deadlock resolution via exceptions for dependable java applications n.
Download
Skip this Video
Loading SlideShow in 5 Seconds..
Deadlock Resolution via Exceptions for Dependable Java Applications PowerPoint Presentation
Download Presentation
Deadlock Resolution via Exceptions for Dependable Java Applications

Loading in 2 Seconds...

play fullscreen
1 / 27

Deadlock Resolution via Exceptions for Dependable Java Applications - PowerPoint PPT Presentation


  • 112 Views
  • Uploaded on

Deadlock Resolution via Exceptions for Dependable Java Applications. Fancong Zeng Dept. of Computer Science Rutgers University 06/25/2003. Problem and Breakthrough . Problem: the productivity of dependable applications containing deadlock-free code only is unsatisfactory.

loader
I am the owner, or an agent authorized to act on behalf of the owner, of the copyrighted work described.
capcha
Download Presentation

PowerPoint Slideshow about 'Deadlock Resolution via Exceptions for Dependable Java Applications' - grizelda


An Image/Link below is provided (as is) to download presentation

Download Policy: Content on the Website is provided to you AS IS for your information and personal use and may not be sold / licensed / shared on other websites without getting consent from its author.While downloading, if for some reason you are not able to download a presentation, the publisher may have deleted the file from their server.


- - - - - - - - - - - - - - - - - - - - - - - - - - E N D - - - - - - - - - - - - - - - - - - - - - - - - - -
Presentation Transcript
deadlock resolution via exceptions for dependable java applications

Deadlock Resolution via Exceptions for Dependable Java Applications

Fancong Zeng

Dept. of Computer Science

Rutgers University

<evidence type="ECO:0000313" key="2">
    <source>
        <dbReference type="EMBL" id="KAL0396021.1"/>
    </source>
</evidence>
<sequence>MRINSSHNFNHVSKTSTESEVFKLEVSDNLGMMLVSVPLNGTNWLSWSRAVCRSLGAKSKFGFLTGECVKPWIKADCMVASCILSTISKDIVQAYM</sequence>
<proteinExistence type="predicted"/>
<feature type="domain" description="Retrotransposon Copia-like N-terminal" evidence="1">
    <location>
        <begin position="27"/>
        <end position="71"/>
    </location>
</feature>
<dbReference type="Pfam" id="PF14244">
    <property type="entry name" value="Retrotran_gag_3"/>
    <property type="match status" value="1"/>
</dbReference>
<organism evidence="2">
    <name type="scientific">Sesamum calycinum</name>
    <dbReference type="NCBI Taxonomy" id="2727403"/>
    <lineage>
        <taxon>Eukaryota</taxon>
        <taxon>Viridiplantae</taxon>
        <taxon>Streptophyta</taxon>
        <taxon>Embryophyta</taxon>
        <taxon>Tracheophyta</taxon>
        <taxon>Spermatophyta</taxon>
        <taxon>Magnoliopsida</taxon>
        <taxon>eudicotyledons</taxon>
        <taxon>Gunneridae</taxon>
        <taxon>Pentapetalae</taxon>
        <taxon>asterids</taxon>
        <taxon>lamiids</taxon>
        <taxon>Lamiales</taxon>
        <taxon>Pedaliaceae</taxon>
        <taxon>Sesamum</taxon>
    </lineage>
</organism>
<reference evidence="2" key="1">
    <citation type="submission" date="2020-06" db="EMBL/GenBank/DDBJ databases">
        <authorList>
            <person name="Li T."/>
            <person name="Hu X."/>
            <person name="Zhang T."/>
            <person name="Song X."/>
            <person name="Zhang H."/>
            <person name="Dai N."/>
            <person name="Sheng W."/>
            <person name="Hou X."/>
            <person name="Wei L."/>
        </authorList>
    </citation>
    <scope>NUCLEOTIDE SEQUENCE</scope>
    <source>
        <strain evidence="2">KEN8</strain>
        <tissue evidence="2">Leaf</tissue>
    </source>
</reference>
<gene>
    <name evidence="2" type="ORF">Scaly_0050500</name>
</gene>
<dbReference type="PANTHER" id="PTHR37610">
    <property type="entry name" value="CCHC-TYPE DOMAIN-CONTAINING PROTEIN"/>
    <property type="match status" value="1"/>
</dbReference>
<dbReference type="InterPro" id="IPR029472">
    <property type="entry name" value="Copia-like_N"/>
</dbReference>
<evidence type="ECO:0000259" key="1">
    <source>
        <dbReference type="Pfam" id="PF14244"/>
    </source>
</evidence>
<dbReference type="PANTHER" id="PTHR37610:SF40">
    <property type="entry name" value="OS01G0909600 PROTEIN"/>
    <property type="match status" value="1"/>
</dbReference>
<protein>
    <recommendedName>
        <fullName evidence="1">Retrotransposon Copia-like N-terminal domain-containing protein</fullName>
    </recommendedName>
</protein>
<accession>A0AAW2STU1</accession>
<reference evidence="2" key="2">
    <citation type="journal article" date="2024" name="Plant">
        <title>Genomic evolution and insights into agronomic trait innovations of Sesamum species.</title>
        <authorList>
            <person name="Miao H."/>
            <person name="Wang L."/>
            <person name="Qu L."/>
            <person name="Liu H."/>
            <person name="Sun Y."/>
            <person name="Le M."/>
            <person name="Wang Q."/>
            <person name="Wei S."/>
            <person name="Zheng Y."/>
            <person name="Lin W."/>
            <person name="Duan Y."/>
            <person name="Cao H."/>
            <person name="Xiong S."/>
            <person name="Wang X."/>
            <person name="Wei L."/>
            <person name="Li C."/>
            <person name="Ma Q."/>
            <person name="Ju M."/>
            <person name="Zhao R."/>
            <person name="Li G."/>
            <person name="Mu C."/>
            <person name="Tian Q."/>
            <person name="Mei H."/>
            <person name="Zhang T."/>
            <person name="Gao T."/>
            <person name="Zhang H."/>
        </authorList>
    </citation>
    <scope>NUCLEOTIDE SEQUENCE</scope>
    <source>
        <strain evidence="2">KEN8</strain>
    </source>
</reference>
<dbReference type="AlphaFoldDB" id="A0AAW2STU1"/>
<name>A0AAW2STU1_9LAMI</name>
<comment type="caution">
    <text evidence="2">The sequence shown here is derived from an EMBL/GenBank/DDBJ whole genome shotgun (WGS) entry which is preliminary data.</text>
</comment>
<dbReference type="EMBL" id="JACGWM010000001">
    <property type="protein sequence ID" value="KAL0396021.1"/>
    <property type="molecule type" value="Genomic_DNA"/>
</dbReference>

06/25/2003

problem and breakthrough
Problem and Breakthrough
  • Problem: the productivity of dependable applications containing deadlock-free code only is unsatisfactory.
  • A necessary breakthrough is to provide a practical approach for incorporating code that is not deadlock free into dependable applications.
deadlocks and exceptions
Deadlocks and Exceptions
  • (Fitness in nature) Deadlock occurrences represent not only abnormal states but also fatal errors.
  • Most modern programming languages, e.g., Java, support exception handling.
  • This paper proposes an approach of deadlock resolution via exceptions for dependable Java applications.
outline of the talk
Outline of the Talk
  • Concepts and Designs
    • Deadlocks, exceptions, handlers and resolvers
  • Applications
    • Resolving deadlocks in existing code
    • Adjusting homegrown code to avoid deadlock
    • Dealing with false positives
  • Implementation
    • Programming effort
    • Performance
  • Conclusions and future work
deadlocked threads
Deadlocked Threads
  • Deadlocked threads cannot run any more due to an outstanding resource request which is never granted.
    • “Cyclic waits” are not required as a necessary condition;
    • More resource types lead to a broader application scope.